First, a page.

The Woody Woodpecker remained a popular Cartoon from the 1950s to today. There are actually unconfirmed details that a live action, CGI Movie of the Woody Woodpecker is in cooking. Let’s wait and see what will sprout.
Felix the Cat
Another character that played the role of Tom in the Felix the Cat cartoon series. Joe Oriolo created the series and the whole series had a total of 260 episodes produced by the then Famous Studio, Paramount Cartoon Studios. The whole carton is about Felix the cat who played the secret tricks that helps him most of the time dealing with distress and antagonists. The series is not well known today but I would recommend watching it. The way the cartoon is created, animated, and tricked to play some funny roles makes the series perfect for audiences of all ages.
Yogi Bear is one of my favorite Cartoon series from the 1950s. I recently watched this animated cartoon series. Although at first, the series seems as a special series for children, the featured scenes slowly change to make it audible for all age groups. Yogi Bear was a popular show in the late 50s. It appeared on The Huckleberry Hound Show in 1958. The show however was not a hit until 1961 when the character got its own show. It was marked as the most amazing and funny character created and produced by Hanna Barbera. Yogi Bear was originally voiced by Daws Butler. How Voice was based on Ed Norton of the Honeymooners.
The series features a scene where Yogi and his sidekick Boo Boo lived in a cave in Jellystone Park. The main character was constantly on the lookout for picnic baskets. The challenge came in because the park ranger always thwarted him. Every single scene in this series never failed to make me giggle.
This animated cartoon originated from a popular TV program in the 1950s known as The Jetsons. Besides the fact that the show originated from this 1950s TV program, it came on our screens in 1962 on ABC. The series is funny and has a very appealing storyline. However, it surprisingly premiered for a single year. The studio only produced 24 episodes of this TV series.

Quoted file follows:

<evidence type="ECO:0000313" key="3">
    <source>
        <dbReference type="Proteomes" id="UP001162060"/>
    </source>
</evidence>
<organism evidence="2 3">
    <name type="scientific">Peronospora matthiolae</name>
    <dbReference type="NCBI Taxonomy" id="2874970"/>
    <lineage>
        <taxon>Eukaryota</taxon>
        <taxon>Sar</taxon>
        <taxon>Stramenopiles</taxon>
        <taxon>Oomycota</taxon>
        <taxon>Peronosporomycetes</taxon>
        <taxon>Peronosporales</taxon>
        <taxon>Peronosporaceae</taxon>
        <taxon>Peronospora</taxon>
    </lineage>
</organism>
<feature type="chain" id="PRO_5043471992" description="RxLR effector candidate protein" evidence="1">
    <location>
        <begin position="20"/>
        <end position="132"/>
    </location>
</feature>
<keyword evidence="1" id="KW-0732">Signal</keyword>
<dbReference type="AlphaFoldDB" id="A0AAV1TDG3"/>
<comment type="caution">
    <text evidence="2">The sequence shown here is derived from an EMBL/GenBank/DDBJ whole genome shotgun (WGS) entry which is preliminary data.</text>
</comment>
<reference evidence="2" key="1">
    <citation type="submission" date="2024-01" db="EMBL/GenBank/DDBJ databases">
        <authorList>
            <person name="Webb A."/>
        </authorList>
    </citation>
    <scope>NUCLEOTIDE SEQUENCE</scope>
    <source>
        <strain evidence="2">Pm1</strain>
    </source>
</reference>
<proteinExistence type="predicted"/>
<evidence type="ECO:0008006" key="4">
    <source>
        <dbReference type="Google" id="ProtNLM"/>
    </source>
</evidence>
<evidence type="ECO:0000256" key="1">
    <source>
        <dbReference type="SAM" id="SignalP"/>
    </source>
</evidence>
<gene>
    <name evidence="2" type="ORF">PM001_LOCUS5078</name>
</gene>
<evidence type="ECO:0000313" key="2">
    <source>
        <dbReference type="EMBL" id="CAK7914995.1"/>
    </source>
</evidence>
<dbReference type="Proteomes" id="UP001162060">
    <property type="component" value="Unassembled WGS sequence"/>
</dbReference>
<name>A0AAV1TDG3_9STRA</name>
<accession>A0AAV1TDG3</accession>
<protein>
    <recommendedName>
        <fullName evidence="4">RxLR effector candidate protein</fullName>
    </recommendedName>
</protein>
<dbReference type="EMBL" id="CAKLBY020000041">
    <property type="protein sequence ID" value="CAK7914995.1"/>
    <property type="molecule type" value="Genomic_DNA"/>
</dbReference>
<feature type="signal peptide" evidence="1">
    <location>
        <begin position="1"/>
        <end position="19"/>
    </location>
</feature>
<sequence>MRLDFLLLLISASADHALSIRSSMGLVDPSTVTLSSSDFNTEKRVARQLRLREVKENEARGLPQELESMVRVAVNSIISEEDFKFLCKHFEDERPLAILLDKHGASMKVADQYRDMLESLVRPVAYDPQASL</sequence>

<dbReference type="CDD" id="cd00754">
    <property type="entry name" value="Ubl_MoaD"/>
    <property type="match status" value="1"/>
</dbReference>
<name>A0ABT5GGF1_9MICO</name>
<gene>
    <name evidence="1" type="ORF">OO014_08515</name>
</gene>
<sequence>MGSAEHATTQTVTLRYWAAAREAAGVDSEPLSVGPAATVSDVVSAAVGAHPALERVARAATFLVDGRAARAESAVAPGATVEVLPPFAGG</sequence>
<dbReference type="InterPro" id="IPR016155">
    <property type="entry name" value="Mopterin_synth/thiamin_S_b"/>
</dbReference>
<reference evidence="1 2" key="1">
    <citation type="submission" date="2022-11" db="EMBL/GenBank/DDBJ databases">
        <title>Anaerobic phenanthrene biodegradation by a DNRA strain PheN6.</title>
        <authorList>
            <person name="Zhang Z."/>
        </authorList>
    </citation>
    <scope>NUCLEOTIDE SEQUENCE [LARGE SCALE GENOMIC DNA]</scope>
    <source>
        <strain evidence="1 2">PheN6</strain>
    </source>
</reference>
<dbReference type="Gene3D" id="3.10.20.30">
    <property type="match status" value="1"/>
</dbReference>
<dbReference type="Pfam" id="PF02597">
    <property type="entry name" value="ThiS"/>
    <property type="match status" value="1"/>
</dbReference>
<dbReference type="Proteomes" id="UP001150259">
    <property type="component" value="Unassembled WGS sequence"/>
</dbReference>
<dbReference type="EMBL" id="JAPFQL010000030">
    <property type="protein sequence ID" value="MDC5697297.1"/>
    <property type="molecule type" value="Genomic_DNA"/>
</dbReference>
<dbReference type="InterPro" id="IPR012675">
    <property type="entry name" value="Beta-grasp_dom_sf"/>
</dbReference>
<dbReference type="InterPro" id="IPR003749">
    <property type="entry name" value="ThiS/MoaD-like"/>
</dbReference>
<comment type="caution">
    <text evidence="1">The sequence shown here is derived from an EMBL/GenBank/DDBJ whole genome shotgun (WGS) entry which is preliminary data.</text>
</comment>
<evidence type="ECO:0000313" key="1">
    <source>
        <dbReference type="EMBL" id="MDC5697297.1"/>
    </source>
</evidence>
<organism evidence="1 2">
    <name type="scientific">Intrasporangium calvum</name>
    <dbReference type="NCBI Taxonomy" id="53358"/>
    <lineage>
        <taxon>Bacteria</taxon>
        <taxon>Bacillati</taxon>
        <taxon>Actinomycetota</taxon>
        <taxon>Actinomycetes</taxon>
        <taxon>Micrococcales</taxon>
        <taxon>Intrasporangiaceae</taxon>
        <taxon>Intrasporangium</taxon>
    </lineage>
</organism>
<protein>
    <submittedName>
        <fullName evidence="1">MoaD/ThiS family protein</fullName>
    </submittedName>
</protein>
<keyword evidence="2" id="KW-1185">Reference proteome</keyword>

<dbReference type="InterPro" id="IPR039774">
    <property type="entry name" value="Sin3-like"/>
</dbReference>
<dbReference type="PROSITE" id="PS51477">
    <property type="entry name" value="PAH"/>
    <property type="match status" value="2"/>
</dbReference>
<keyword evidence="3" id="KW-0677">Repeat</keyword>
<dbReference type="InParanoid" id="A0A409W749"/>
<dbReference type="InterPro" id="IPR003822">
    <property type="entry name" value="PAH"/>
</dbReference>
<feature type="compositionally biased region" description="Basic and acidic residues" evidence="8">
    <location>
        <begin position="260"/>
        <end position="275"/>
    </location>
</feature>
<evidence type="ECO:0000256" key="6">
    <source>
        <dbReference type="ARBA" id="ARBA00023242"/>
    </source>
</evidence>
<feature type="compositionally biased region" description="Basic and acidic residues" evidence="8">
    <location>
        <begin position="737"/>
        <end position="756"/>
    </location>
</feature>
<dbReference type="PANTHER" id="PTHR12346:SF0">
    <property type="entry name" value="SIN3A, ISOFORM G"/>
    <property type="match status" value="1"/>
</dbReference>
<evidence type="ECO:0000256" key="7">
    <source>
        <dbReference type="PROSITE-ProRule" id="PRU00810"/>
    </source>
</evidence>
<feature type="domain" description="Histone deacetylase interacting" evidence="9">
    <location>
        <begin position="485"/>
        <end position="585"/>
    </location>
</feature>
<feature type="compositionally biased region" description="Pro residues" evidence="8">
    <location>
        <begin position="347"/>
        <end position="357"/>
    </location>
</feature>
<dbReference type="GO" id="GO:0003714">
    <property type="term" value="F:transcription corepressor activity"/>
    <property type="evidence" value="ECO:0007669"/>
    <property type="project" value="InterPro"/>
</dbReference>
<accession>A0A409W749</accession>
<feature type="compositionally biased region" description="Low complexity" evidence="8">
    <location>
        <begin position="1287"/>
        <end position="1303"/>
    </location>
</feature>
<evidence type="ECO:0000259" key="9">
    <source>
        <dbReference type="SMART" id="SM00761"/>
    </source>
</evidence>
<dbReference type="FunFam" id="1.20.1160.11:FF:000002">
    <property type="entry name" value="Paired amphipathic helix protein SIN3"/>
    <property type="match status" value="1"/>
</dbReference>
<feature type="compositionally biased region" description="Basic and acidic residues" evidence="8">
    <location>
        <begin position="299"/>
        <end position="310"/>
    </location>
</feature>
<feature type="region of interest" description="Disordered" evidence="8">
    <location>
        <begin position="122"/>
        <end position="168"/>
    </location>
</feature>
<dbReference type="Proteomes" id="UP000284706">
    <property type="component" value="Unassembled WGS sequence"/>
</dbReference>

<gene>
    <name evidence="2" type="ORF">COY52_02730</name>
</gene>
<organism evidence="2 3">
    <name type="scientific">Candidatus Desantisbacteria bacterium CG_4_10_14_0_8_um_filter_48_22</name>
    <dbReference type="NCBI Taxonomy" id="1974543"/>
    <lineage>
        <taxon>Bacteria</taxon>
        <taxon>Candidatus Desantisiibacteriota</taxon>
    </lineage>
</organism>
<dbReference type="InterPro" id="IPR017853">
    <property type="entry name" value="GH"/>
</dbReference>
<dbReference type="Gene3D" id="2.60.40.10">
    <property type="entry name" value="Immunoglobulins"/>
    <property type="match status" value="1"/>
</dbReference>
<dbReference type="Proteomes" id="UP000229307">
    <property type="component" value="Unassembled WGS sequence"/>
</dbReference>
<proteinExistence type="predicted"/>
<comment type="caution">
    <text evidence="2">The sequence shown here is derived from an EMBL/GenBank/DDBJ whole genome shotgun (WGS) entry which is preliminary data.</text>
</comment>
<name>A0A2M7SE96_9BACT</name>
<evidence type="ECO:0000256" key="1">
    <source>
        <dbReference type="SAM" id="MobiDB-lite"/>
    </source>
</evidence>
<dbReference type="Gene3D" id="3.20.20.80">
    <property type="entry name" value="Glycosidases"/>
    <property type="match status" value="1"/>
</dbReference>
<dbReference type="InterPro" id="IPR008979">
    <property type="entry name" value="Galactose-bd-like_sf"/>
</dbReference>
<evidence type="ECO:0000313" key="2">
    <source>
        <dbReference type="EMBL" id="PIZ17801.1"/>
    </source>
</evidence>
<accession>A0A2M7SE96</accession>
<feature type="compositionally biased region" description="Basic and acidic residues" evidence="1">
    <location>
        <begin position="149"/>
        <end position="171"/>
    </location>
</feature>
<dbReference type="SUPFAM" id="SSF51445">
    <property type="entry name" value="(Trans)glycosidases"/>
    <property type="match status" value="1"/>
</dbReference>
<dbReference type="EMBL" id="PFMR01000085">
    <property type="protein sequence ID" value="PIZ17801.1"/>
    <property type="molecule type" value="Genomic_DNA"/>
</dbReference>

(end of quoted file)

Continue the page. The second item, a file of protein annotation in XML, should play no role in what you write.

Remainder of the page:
Until the 1980s, this cartoon remained in the dark. The second series was produced in 1980 and George O’Hanlan voiced George. The storyline was easy to get and funny. It was about a space-aged Flintstones. The main character lived in a high-rise apartment with his wife and two children. The couple had a robot maid, Rosie and Dog Astro. The whole plot was about George, his family and the kind of lives they lived in the 21st Century.
This animated series was created in 1949 but hit the entertainment market well in 1950s. It was shown as an animated short in the Movie Theatre. The TV series however came to the TV screens in 1960. The main character in this series was a near-sighted man. The man has never admitted that he cannot see well and the stories were created from this point. Mr. Magoo also had a dog named McBarker. Jim Backus voiced the main character. I have never seen this show on TV screens but I have personally watched and enjoyed the character. The character was once a very nice man and his adventures made everyone laugh.
The series’ first appeared on the Rocky and Friends Cartoons series that was premiered in 1959. It was later changed to The Bullwinkle Show because of the character’s popularity. Bill Scott voiced this character. He was also the head writer of the story. In the series, Bullwinkle and Rocky who played the flying squirrel lived together in Frostbite Falls. The Bullwinkle graduated from Wossamotta U. The character was seen as a simple and a dumb character but he mainly ended ahead of the game.
The Heckle and Jeckle show
Lastly, The Heckle and Jeckle show made its debut as the Talking Magpies in 1946. These two inseparable black birds were identical in appearance and couldn’t be more different. The two birds spoke with different accent. One used New York Accent and the other used British Accent. The duo spent most of their time trying to outsmart every other character in the series. These two characters were very popular in 1950s and 1960s.